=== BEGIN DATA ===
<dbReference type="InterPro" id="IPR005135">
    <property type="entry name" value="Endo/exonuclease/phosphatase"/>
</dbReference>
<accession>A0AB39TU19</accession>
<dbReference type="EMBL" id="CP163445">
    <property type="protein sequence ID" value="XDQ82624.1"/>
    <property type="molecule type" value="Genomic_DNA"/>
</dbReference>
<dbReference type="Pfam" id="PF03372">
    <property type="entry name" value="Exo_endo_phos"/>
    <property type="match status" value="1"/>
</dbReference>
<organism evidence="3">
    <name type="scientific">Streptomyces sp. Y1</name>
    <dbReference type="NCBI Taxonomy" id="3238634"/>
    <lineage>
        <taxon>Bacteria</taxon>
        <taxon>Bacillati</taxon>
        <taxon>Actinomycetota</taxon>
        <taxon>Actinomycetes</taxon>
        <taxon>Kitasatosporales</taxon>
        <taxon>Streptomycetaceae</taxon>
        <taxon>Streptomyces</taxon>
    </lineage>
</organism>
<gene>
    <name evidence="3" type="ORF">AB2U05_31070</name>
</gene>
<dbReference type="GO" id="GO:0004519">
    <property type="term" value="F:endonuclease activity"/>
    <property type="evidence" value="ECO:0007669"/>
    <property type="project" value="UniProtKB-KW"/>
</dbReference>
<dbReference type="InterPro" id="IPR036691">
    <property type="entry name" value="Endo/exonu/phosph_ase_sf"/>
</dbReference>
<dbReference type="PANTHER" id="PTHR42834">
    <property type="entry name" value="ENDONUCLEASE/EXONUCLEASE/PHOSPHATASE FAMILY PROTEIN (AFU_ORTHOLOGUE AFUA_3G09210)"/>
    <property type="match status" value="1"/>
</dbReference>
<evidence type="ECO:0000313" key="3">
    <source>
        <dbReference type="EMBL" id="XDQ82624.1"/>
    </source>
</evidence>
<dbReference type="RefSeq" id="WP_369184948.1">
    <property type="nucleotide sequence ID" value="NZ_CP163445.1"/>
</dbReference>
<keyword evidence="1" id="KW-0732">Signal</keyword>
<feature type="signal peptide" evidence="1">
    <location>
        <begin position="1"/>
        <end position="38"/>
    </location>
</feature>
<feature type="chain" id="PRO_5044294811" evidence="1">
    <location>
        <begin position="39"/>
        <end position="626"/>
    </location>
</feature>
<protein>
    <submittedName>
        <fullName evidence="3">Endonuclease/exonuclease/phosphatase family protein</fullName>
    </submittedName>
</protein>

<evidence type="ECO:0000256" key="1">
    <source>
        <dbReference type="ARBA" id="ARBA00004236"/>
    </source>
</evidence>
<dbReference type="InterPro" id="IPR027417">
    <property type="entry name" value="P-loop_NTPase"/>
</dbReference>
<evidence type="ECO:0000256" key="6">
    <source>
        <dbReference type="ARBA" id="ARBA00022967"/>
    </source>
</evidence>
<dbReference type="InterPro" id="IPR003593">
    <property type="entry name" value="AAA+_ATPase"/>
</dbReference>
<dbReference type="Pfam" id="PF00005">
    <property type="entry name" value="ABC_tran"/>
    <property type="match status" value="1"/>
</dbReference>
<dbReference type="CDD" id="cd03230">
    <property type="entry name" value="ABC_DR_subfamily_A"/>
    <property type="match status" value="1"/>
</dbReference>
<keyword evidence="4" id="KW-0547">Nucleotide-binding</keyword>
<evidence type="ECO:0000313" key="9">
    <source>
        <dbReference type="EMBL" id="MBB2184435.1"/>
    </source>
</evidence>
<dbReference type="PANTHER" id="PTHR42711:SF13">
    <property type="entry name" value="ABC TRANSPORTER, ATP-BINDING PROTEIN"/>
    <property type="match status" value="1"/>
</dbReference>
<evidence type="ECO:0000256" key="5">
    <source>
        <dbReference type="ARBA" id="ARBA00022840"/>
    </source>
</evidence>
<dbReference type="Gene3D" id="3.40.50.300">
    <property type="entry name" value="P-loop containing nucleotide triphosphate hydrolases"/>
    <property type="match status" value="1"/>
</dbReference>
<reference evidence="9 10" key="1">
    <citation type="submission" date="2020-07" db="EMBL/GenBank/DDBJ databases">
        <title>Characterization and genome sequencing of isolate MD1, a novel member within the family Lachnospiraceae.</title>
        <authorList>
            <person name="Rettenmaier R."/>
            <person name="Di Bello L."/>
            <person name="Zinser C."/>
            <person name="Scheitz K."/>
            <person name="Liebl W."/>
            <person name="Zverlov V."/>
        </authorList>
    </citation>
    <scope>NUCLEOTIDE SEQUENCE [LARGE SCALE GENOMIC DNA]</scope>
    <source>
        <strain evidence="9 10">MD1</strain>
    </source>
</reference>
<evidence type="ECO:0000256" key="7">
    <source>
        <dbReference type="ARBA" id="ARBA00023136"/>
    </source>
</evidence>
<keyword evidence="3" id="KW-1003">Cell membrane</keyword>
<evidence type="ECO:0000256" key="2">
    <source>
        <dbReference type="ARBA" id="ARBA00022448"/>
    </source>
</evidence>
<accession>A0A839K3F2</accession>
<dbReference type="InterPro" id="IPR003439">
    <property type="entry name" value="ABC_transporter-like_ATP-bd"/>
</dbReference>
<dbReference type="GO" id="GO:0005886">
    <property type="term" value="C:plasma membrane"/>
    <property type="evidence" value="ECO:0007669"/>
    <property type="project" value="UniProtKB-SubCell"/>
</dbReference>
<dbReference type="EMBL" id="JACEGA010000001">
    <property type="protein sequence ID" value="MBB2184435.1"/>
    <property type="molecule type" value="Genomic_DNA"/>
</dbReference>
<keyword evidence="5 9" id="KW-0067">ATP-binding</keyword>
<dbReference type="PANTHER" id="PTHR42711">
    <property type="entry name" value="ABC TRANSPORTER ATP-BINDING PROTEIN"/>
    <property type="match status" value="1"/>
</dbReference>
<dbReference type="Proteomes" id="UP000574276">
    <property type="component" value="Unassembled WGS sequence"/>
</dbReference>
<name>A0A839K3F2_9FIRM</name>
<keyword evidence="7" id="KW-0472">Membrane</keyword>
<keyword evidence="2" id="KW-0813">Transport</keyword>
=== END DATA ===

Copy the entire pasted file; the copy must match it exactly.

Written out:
<dbReference type="InterPro" id="IPR005135">
    <property type="entry name" value="Endo/exonuclease/phosphatase"/>
</dbReference>
<accession>A0AB39TU19</accession>
<dbReference type="EMBL" id="CP163445">
    <property type="protein sequence ID" value="XDQ82624.1"/>
    <property type="molecule type" value="Genomic_DNA"/>
</dbReference>
<dbReference type="Pfam" id="PF03372">
    <property type="entry name" value="Exo_endo_phos"/>
    <property type="match status" value="1"/>
</dbReference>
<organism evidence="3">
    <name type="scientific">Streptomyces sp. Y1</name>
    <dbReference type="NCBI Taxonomy" id="3238634"/>
    <lineage>
        <taxon>Bacteria</taxon>
        <taxon>Bacillati</taxon>
        <taxon>Actinomycetota</taxon>
        <taxon>Actinomycetes</taxon>
        <taxon>Kitasatosporales</taxon>
        <taxon>Streptomycetaceae</taxon>
        <taxon>Streptomyces</taxon>
    </lineage>
</organism>
<gene>
    <name evidence="3" type="ORF">AB2U05_31070</name>
</gene>
<dbReference type="GO" id="GO:0004519">
    <property type="term" value="F:endonuclease activity"/>
    <property type="evidence" value="ECO:0007669"/>
    <property type="project" value="UniProtKB-KW"/>
</dbReference>
<dbReference type="InterPro" id="IPR036691">
    <property type="entry name" value="Endo/exonu/phosph_ase_sf"/>
</dbReference>
<dbReference type="PANTHER" id="PTHR42834">
    <property type="entry name" value="ENDONUCLEASE/EXONUCLEASE/PHOSPHATASE FAMILY PROTEIN (AFU_ORTHOLOGUE AFUA_3G09210)"/>
    <property type="match status" value="1"/>
</dbReference>
<evidence type="ECO:0000313" key="3">
    <source>
        <dbReference type="EMBL" id="XDQ82624.1"/>
    </source>
</evidence>
<dbReference type="RefSeq" id="WP_369184948.1">
    <property type="nucleotide sequence ID" value="NZ_CP163445.1"/>
</dbReference>
<keyword evidence="1" id="KW-0732">Signal</keyword>
<feature type="signal peptide" evidence="1">
    <location>
        <begin position="1"/>
        <end position="38"/>
    </location>
</feature>
<feature type="chain" id="PRO_5044294811" evidence="1">
    <location>
        <begin position="39"/>
        <end position="626"/>
    </location>
</feature>
<protein>
    <submittedName>
        <fullName evidence="3">Endonuclease/exonuclease/phosphatase family protein</fullName>
    </submittedName>
</protein>

<evidence type="ECO:0000256" key="1">
    <source>
        <dbReference type="ARBA" id="ARBA00004236"/>
    </source>
</evidence>
<dbReference type="InterPro" id="IPR027417">
    <property type="entry name" value="P-loop_NTPase"/>
</dbReference>
<evidence type="ECO:0000256" key="6">
    <source>
        <dbReference type="ARBA" id="ARBA00022967"/>
    </source>
</evidence>
<dbReference type="InterPro" id="IPR003593">
    <property type="entry name" value="AAA+_ATPase"/>
</dbReference>
<dbReference type="Pfam" id="PF00005">
    <property type="entry name" value="ABC_tran"/>
    <property type="match status" value="1"/>
</dbReference>
<dbReference type="CDD" id="cd03230">
    <property type="entry name" value="ABC_DR_subfamily_A"/>
    <property type="match status" value="1"/>
</dbReference>
<keyword evidence="4" id="KW-0547">Nucleotide-binding</keyword>
<evidence type="ECO:0000313" key="9">
    <source>
        <dbReference type="EMBL" id="MBB2184435.1"/>
    </source>
</evidence>
<dbReference type="PANTHER" id="PTHR42711:SF13">
    <property type="entry name" value="ABC TRANSPORTER, ATP-BINDING PROTEIN"/>
    <property type="match status" value="1"/>
</dbReference>
<evidence type="ECO:0000256" key="5">
    <source>
        <dbReference type="ARBA" id="ARBA00022840"/>
    </source>
</evidence>
<dbReference type="Gene3D" id="3.40.50.300">
    <property type="entry name" value="P-loop containing nucleotide triphosphate hydrolases"/>
    <property type="match status" value="1"/>
</dbReference>
<reference evidence="9 10" key="1">
    <citation type="submission" date="2020-07" db="EMBL/GenBank/DDBJ databases">
        <title>Characterization and genome sequencing of isolate MD1, a novel member within the family Lachnospiraceae.</title>
        <authorList>
            <person name="Rettenmaier R."/>
            <person name="Di Bello L."/>
            <person name="Zinser C."/>
            <person name="Scheitz K."/>
            <person name="Liebl W."/>
            <person name="Zverlov V."/>
        </authorList>
    </citation>
    <scope>NUCLEOTIDE SEQUENCE [LARGE SCALE GENOMIC DNA]</scope>
    <source>
        <strain evidence="9 10">MD1</strain>
    </source>
</reference>
<evidence type="ECO:0000256" key="7">
    <source>
        <dbReference type="ARBA" id="ARBA00023136"/>
    </source>
</evidence>
<keyword evidence="3" id="KW-1003">Cell membrane</keyword>
<evidence type="ECO:0000256" key="2">
    <source>
        <dbReference type="ARBA" id="ARBA00022448"/>
    </source>
</evidence>
<accession>A0A839K3F2</accession>
<dbReference type="InterPro" id="IPR003439">
    <property type="entry name" value="ABC_transporter-like_ATP-bd"/>
</dbReference>
<dbReference type="GO" id="GO:0005886">
    <property type="term" value="C:plasma membrane"/>
    <property type="evidence" value="ECO:0007669"/>
    <property type="project" value="UniProtKB-SubCell"/>
</dbReference>
<dbReference type="EMBL" id="JACEGA010000001">
    <property type="protein sequence ID" value="MBB2184435.1"/>
    <property type="molecule type" value="Genomic_DNA"/>
</dbReference>
<keyword evidence="5 9" id="KW-0067">ATP-binding</keyword>
<dbReference type="PANTHER" id="PTHR42711">
    <property type="entry name" value="ABC TRANSPORTER ATP-BINDING PROTEIN"/>
    <property type="match status" value="1"/>
</dbReference>
<dbReference type="Proteomes" id="UP000574276">
    <property type="component" value="Unassembled WGS sequence"/>
</dbReference>
<name>A0A839K3F2_9FIRM</name>
<keyword evidence="7" id="KW-0472">Membrane</keyword>
<keyword evidence="2" id="KW-0813">Transport</keyword>